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Cornelia Scutaru (), Catalin Pauna and Bianca Pauna

Journal for Economic Forecasting, 2002, issue 3, 52-73

Abstract: The process of European Union enlargement brings both economic benefits and costs to Eastern European candidate countries. While the latter are in general more visible directly and frequently occur in the short run, the former are more difficult to quantify and not that obvious for the taxpayer or jobholder in a transitional economy going thorough an ample process of reform and restructuring. In this paper, the authors developed a macroeconomic model that provided a methodology for quantifying the benefits and the costs of European integration for a candidate country. By modelling the linkages between the formal, the informal and the public sectors, all viewed as important in terms of size and implications in a transitional economy, as well as by formalising the relationship with the EU, the authors looked at the potential gains, measured in terms of resources transferred from the EU, and costs, consisting of contributions to the EU budget, that can impact on a candidate country. The model was tested by using data from Romania and simulations were built for the next ten years ahead. Based on certain assumptions a level of around 1.2% of GDP of the contribution to the EU budget that is sustainable by the Romanian economy was obtained. * (The authors are grateful for the support received from the ACE PHARE Program for undertaking this research. A draft of this paper was presented to the participants in the workshop organized in Bucharest at the beginning of April 2002, from whom we have received extensive comments and suggestions. We are extremely grateful to B.Y. Kim, E. Dobrescu, L.L. Albu, G. Duchenne, A. Kolev, M. Kotzeva, and A. McAuley for their pertinent observations).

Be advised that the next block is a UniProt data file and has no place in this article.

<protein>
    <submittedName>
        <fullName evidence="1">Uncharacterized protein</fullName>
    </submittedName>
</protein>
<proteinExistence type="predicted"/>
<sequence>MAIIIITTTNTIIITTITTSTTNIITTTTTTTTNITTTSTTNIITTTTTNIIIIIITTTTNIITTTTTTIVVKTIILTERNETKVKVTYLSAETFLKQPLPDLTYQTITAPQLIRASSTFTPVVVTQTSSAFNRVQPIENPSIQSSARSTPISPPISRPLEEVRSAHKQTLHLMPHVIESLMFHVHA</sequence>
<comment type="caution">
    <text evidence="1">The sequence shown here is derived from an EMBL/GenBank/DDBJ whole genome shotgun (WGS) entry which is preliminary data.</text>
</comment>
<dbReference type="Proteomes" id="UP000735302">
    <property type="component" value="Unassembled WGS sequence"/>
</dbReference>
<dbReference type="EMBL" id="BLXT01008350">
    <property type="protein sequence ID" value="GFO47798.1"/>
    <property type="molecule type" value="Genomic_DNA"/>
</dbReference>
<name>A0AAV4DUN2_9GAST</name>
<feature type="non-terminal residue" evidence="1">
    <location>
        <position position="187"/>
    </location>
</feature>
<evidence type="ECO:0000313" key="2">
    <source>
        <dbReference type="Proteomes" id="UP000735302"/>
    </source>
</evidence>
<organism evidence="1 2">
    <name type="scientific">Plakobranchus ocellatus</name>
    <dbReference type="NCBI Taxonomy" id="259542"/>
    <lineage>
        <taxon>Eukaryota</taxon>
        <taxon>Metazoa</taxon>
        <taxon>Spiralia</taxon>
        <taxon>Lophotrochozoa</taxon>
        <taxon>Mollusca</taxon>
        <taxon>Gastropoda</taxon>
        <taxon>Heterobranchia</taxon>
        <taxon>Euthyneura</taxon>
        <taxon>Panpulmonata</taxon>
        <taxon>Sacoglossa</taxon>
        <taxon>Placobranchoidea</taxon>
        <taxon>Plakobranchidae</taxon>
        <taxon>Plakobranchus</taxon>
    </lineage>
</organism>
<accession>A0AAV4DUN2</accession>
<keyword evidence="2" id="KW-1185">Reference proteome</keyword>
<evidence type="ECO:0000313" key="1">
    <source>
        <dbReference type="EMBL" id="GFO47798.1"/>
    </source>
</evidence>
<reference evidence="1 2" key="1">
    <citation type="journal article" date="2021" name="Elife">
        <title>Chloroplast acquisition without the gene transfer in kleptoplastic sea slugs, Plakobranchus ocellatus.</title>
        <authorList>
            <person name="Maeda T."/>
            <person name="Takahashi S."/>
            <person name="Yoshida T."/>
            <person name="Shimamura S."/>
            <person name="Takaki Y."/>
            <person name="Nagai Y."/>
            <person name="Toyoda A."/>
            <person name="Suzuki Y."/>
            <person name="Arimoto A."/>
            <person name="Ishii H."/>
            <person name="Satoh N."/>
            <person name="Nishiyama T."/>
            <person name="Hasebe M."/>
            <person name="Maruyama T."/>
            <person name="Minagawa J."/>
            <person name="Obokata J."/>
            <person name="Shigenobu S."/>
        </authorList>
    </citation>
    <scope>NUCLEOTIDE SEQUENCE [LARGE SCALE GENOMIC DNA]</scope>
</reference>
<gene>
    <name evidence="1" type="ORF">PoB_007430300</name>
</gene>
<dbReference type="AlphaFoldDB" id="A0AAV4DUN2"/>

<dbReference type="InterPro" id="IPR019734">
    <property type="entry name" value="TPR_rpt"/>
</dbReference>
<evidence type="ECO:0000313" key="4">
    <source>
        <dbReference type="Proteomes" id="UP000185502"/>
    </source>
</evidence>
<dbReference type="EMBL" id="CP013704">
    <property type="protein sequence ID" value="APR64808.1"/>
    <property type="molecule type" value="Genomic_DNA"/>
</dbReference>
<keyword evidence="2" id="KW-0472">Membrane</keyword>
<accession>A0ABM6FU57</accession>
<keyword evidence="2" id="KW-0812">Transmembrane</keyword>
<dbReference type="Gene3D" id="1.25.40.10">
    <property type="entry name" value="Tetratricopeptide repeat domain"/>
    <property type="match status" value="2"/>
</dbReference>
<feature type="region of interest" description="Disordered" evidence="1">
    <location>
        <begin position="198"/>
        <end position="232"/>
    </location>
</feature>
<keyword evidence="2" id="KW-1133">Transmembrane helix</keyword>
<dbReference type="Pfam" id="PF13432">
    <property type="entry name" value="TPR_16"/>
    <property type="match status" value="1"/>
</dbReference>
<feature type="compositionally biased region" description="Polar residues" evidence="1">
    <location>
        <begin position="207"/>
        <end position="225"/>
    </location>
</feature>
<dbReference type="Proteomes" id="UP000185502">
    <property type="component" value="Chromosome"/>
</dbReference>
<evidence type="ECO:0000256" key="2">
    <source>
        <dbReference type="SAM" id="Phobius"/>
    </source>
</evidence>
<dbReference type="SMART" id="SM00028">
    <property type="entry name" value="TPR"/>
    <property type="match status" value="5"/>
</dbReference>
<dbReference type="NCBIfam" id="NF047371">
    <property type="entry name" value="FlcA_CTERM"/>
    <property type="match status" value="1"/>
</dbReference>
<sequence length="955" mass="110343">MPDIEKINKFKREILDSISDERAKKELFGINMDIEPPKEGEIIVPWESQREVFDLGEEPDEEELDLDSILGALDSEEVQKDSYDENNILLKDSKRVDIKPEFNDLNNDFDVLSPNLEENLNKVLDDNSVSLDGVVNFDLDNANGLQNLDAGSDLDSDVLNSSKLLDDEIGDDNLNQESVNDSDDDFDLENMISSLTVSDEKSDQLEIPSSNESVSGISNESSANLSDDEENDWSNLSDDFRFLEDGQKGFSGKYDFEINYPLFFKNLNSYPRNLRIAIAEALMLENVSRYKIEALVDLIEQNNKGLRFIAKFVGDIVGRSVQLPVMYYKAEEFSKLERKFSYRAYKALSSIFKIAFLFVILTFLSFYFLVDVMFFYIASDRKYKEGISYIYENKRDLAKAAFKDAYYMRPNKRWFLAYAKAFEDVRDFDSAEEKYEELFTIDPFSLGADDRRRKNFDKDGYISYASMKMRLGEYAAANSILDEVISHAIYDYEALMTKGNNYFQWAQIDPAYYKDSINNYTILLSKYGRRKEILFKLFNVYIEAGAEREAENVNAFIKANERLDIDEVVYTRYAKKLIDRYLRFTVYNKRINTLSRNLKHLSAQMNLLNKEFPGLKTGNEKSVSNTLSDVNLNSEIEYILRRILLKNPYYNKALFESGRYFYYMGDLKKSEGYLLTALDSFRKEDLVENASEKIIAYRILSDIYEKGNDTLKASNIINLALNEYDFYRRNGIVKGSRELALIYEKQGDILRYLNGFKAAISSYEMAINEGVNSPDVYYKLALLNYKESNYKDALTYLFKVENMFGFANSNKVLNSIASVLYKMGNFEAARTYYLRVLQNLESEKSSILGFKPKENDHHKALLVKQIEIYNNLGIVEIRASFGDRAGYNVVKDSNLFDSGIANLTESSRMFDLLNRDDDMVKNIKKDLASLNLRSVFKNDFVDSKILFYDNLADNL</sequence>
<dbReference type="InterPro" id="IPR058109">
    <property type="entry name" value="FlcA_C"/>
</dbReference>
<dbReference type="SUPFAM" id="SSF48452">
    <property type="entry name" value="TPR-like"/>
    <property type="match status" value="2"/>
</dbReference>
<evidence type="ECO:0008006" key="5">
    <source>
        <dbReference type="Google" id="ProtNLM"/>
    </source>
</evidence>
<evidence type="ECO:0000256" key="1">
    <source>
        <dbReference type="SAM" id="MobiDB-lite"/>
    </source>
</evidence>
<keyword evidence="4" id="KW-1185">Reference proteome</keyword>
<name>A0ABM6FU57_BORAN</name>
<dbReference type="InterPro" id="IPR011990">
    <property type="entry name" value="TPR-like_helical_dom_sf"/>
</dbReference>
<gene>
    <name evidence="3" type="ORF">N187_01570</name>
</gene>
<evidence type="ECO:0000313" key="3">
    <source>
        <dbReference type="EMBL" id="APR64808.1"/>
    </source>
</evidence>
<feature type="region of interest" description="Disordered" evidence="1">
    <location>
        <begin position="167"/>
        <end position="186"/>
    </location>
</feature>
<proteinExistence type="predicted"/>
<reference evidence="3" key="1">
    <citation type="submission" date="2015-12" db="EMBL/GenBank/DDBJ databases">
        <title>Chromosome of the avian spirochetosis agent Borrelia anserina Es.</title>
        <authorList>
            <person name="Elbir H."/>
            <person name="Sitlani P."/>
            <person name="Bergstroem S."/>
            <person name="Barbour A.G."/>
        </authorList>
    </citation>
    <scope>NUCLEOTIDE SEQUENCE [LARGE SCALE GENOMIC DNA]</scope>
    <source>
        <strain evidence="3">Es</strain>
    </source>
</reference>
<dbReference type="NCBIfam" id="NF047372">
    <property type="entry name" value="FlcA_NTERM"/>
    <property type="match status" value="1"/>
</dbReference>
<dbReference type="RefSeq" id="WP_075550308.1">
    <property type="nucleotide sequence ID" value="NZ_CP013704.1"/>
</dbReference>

Keywords: formal and informal economy; transition; policy (search for similar items in EconPapers)
JEL-codes: C51 H61 O17 (search for similar items in EconPapers)
Date: 2002
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Handle: RePEc:rjr:romjef:v::y:2002:i:3:p:52-73